Channeling his studies in public health and involvement in equity and diversity groups, senior Kenny Nguyen was part of a team that designed a mobile app that won Best Impact at a University of Washington hackathon. The annual event, held this year on Jan. 18, was hosted by the Women in Informatics group at the UW Information School.
Nguyen partnered with Lauren Krieger, Bely Lor and Gabrielle Isaguirre, UW undergraduates studying informatics and computer science. The team designed an app called Pura to map local water quality levels and track potentially unsafe pollutants. The aim of the project was to give Indigenous coastal populations (and other coastal communities) easy access to information to make better decisions about where and when to fish and harvest in their native waters. The project was selected among 70 teams for its potential to have a major impact.
"It reimagined how we could use data from environmental agencies and provide instantly accessible information to those ambivalent about calling a government agency about their lands," said Nguyen, a senior in the Public Health-Global Health major at the UW School of Public Health. "The public health curriculum and the process that goes into how we can empower and strengthen communities were fundamental in realizing this project and its scope."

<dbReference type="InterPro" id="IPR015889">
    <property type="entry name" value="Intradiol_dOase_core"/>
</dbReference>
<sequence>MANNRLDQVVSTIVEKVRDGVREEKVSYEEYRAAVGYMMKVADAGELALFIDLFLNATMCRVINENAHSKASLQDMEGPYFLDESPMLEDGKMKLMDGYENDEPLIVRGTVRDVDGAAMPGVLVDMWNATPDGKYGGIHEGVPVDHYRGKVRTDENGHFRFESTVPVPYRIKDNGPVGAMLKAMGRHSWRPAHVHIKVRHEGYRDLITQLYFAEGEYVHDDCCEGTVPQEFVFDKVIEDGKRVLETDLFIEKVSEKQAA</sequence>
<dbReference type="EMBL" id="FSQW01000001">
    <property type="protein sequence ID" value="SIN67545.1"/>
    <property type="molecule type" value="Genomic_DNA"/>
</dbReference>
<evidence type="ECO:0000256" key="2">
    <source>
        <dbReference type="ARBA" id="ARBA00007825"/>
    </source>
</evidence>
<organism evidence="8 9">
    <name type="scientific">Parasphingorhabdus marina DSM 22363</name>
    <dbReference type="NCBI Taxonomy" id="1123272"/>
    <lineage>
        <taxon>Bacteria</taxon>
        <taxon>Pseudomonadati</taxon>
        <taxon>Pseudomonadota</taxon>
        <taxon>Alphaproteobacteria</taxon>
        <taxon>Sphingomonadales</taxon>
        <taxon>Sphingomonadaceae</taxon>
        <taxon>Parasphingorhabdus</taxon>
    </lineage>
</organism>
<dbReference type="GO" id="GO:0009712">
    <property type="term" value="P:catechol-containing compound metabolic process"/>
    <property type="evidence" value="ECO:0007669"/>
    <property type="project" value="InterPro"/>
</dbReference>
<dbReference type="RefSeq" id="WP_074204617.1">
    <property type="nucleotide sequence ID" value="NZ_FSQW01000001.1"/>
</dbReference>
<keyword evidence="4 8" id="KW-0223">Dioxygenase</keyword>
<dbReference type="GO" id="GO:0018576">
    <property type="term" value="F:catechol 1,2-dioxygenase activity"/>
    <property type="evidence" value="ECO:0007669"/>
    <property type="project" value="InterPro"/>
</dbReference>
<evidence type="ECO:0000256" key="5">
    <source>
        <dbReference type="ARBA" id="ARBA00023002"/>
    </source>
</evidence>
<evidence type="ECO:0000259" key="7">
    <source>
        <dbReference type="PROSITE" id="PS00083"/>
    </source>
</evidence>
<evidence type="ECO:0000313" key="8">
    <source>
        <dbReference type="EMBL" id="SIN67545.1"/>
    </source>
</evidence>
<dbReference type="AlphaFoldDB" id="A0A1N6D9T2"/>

Over 12 hours, the team bounced ideas back and forth and critically analyzed how their identities could influence the issues they thought were most pressing and 'driven by difference,' the theme of the hackathon. They outlined their ideas on a rudimentary app that they think could be implemented in the future.
The Women in Informatics group is a diversity organization dedicated to empowering women to thrive as producers of technology. The hackathon was open to UW students from all backgrounds and identities.
"I really like the idea behind the group and want to support women in STEM (Science, Technology, Engineering and Medicine)," Nguyen said. "I've joined a lot of diversity groups in my time on campus that create spaces for underrepresented minorities. I 'm always looking for ways to bring this equity and diversity lens to the work I do in public health."